The Brandenburg Gate lies at the heart of Berlin, the one remaining of four original city gates which were part of the historical Prussian capital. Like many of the great landmarks of Berlin it was devastated in the Second World War, but has been immaculately restored.
The Brandenburg Gate was a symbol of the division of Europe in the Cold War era, as the most well-photographed section of the Berlin Wall ran right in front of it. Anti-wall protests were focussed around this symbolic structure. It was here that the TV cameras descended in November 1989 when the people breached The Wall and Germans celebrated the end of their enforced East/West estrangement.
In Cold War photos, the gate is surrounded by acres of empty land, which contrasts with the shopping and hotel developments which now line the great avenues which approach it.
On the cold, rainy, December Day we visited The Brandenburger Tor, it was still a focal point for public demonstration. Members of Berlin's Muslim community were out in force protesting against executions in Afghanistan.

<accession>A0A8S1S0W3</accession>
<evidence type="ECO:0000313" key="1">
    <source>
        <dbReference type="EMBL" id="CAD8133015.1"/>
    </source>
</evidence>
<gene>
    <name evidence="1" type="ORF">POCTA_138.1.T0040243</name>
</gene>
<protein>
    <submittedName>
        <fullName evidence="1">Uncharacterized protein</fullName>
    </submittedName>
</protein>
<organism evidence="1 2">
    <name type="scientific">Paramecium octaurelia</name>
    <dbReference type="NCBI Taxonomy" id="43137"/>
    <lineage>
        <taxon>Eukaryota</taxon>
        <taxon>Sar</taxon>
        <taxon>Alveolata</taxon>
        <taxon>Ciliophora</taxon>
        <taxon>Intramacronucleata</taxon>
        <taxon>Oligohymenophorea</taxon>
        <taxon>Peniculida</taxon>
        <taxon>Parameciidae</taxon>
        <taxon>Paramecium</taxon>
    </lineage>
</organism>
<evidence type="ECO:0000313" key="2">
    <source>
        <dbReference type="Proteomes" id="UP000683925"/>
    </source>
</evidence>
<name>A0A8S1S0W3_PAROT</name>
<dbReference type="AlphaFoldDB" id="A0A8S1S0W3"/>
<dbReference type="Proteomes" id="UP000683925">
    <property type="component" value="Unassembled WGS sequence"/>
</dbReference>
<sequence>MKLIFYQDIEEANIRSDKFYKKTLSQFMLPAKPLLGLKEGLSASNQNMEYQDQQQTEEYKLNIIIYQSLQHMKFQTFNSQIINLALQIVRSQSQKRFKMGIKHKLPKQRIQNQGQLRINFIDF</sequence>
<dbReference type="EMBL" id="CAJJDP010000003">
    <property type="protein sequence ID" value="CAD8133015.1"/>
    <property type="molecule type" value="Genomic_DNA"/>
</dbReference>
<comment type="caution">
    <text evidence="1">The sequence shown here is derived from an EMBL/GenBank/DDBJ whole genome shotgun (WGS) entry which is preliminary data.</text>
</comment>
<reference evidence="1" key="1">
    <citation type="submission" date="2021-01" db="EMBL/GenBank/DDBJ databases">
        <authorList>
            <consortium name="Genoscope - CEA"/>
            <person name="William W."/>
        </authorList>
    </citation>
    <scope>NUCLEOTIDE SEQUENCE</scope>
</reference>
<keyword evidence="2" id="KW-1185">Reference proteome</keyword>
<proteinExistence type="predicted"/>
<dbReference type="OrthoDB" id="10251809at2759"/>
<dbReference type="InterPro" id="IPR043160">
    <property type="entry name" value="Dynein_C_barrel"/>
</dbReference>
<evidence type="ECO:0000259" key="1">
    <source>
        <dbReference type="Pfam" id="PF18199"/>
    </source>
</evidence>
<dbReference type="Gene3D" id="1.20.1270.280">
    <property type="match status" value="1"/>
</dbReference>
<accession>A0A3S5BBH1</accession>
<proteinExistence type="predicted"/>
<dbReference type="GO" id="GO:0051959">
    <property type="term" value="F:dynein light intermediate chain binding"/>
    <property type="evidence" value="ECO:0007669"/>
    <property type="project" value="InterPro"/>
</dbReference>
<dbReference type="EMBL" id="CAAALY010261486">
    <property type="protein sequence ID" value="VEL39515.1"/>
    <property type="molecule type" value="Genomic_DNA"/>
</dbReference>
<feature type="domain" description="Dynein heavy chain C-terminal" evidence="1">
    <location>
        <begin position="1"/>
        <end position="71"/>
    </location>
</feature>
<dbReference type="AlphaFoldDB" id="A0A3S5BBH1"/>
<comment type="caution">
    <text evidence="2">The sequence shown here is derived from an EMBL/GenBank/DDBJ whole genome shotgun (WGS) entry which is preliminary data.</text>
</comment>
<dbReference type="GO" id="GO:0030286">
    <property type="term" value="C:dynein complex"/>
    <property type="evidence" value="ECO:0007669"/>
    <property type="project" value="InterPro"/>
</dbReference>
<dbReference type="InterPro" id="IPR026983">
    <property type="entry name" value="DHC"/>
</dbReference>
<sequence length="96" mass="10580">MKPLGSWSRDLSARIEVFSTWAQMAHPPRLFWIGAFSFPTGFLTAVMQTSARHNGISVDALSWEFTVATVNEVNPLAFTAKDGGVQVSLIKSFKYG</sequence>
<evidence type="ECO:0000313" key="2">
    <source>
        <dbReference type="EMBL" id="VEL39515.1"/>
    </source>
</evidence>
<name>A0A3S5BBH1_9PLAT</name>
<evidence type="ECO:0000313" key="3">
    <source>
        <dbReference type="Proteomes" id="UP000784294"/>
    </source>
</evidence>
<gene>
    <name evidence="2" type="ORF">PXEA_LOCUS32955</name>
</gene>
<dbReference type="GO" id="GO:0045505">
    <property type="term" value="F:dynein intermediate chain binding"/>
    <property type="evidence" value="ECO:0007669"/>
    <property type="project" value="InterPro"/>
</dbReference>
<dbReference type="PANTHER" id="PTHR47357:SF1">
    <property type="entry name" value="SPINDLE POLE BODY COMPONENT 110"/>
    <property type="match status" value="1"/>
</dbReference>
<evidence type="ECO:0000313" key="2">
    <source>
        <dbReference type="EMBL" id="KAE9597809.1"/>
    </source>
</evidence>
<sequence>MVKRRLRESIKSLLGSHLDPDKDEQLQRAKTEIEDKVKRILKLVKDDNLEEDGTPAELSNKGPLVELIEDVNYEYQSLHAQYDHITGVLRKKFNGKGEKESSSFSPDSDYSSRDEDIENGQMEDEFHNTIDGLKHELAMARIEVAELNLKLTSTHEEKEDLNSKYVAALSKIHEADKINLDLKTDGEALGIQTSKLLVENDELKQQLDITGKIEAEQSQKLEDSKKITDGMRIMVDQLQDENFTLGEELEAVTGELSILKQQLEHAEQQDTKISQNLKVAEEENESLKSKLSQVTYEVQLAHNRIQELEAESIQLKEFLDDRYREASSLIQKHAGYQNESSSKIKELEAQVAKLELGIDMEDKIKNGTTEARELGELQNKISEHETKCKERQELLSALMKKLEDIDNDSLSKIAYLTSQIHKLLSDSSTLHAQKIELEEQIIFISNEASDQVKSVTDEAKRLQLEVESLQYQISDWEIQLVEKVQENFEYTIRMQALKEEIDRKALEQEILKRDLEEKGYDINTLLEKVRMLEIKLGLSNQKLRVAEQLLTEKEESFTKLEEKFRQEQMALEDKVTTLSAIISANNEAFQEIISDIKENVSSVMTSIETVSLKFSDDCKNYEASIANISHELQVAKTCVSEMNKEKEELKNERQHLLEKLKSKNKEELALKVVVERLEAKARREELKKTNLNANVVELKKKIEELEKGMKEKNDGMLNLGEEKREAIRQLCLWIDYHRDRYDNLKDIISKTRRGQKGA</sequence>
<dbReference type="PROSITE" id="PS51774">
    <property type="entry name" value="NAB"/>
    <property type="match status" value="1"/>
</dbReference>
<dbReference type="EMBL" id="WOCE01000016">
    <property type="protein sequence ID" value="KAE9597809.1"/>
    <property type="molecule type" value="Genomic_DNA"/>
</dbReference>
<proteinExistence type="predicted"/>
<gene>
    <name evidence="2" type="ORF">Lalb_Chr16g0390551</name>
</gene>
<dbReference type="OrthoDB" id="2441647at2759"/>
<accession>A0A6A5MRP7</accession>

Standing in the Brandenburg Gate is something which, if not taken for granted, is slightly surreal. The Gate has obviously come to mean more as a symbol of freedom and unity than, its' historical value alone confers upon it. Nevertheless it is odd to stand, and photograph, a place through which generals, tyrants, and Emperors have come, and in turn stood and been photographed. It is equally amazing to stand under the gate and look out, and see for miles down a view which in memories of childhood photographs was completely blocked by a monstrous wall.